Taiwan’s Hsieh Su-wei (謝淑薇) yesterday said that believing she was “still young” helped her sweep into a first Grand Slam quarter-final after 16 years of trying, becoming the first female player from Taiwan to reach a women’s singles quarter-final in a Grand Slam event, as well as the oldest player to make a last-eight debut in the Open era.
The 35-year-old overwhelmed Czech Marketa Vondrousova, a player 14 years her junior, in the Australian Open fourth round to set up an all-Asia clash with Japan’s Naomi Osaka.
Hsieh, the doubles world No. 1, but ranked No. 71 in singles, got an early break in the opening set and never looked troubled in outwitting the 19th seed 6-4, 6-2, a player she also toppled in a warm-up event in Abu Dhabi last month.
The Taiwanese made her Grand Slam debut in 2005, but had never gone beyond the fourth round before in 37 previous attempts.
“I try to pretend I’m only 18 years old. My mental [age] is very young,” Hsieh said on her secret for success.
“I also try to look little bit young this time, it helps a lot,” she said with a smile. “For me, the most important thing is to stay happy, to enjoy it, not get injury.”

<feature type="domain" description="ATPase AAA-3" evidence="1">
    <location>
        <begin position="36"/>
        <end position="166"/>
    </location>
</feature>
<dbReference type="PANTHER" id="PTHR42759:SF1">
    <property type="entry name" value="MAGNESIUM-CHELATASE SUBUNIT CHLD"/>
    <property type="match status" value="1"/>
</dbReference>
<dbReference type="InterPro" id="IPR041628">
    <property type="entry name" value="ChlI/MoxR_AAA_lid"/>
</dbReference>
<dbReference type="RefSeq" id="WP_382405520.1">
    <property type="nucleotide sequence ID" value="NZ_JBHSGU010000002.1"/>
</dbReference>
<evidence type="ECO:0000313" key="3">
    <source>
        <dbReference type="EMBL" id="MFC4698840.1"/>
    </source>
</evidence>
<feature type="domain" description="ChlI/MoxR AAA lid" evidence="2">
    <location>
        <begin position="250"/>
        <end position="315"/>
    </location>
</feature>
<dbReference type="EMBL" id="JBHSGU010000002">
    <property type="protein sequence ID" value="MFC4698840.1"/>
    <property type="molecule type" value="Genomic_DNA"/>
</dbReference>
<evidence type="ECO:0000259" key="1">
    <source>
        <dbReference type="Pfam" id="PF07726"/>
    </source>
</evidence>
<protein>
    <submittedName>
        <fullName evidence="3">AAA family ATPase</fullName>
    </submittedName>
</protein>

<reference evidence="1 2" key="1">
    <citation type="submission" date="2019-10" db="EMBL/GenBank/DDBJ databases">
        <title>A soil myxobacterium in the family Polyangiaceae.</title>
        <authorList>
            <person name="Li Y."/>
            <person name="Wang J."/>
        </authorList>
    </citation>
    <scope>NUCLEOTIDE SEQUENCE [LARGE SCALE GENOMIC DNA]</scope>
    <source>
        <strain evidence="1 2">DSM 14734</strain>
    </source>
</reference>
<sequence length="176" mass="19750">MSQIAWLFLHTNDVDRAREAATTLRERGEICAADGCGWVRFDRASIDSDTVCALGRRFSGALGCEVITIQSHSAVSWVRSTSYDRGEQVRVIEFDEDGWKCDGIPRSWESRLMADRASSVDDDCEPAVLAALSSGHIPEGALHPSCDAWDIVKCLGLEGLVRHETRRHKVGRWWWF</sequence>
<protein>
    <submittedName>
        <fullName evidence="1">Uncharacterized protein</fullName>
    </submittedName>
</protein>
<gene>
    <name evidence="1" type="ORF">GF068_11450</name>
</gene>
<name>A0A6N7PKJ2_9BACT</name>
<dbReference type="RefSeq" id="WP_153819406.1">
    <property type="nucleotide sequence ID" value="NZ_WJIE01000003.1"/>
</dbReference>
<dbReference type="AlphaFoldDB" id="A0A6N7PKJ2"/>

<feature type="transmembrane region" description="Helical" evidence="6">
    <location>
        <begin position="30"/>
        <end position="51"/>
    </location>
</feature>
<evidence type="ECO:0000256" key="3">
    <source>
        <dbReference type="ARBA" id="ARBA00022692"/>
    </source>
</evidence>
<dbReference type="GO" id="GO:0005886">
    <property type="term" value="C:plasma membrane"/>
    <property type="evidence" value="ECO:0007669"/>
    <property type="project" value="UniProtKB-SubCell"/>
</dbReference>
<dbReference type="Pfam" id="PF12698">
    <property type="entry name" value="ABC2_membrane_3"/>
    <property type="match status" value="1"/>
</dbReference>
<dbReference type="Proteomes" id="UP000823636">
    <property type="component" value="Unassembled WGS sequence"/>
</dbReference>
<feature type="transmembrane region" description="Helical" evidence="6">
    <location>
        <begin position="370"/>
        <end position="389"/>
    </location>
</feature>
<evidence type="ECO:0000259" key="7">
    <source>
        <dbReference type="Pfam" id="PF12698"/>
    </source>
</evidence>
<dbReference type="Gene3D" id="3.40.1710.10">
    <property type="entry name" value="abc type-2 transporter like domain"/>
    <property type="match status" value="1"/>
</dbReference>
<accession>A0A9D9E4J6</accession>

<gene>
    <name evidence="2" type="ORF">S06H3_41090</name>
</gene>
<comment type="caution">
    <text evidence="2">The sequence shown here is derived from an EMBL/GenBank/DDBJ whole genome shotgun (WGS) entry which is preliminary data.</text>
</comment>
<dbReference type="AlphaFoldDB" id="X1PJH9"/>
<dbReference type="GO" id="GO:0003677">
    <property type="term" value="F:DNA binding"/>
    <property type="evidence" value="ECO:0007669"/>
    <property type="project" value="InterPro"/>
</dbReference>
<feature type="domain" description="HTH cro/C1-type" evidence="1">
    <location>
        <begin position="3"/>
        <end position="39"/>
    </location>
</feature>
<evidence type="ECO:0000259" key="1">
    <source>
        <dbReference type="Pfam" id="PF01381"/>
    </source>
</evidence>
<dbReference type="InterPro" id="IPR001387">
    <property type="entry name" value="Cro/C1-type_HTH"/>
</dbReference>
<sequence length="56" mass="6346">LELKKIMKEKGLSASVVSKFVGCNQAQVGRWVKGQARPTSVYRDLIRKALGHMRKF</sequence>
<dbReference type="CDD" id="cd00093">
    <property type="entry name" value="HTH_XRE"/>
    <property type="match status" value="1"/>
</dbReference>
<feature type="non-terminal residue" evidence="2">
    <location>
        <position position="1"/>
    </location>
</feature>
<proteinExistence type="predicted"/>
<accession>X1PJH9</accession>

Hsieh, by far the least decorated player left in her side of the draw, had already shown her mettle on Wednesday last week by beating 2019 US Open champion Bianca Andreescu.
One of the most unorthodox players in the women’s game, Hsieh won 80 percent of her first-service points against Vondrousova, who was hampered by 31 unforced errors.
Asked how she had been able to maintain her level over so many years, Hsieh recounted a story about how her boyfriend’s parents almost fell asleep when they first came to watch her at the French Open.
“Before Roland Garros, I was never able to beat the top-10 player,” Hsieh said. “I was dating my boyfriend, it was first year or second year, but his parents was first time coming to watch my match.”
“So I see the parents, I think they look like they’re going to fall asleep. I think I play really bad,” she said. “I tell myself: ‘OK, now I don’t care what happen, I will try to get every ball, try to make it look little bit better.’ At least I want to see them a little bit awake. That’s the way I get back, win the set and win the match. After that, I start winning [against] some top-10 players.”
Hsieh did not say when this happened, but before meeting Osaka she has a 8-25 record against top-10 players, with four of the wins coming at Grand Slams, including victory over Britain’s Johanna Konta, then ranked No. 8, at the 2017 French Open.
Additional reporting by staff writer
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